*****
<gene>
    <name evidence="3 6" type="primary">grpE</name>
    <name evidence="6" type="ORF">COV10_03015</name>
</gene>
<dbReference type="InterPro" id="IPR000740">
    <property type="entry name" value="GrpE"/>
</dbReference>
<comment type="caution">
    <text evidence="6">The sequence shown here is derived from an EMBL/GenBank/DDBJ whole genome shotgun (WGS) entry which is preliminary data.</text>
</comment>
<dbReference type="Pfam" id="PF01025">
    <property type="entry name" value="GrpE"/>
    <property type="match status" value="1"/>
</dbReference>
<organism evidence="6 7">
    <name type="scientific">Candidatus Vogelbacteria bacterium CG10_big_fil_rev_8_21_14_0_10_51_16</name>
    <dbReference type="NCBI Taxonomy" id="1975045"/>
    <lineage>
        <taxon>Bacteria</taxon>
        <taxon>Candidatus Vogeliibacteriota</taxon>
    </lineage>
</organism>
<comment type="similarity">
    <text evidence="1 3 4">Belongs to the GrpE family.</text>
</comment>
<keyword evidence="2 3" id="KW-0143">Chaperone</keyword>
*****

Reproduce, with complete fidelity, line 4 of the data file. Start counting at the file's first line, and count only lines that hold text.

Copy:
</gene>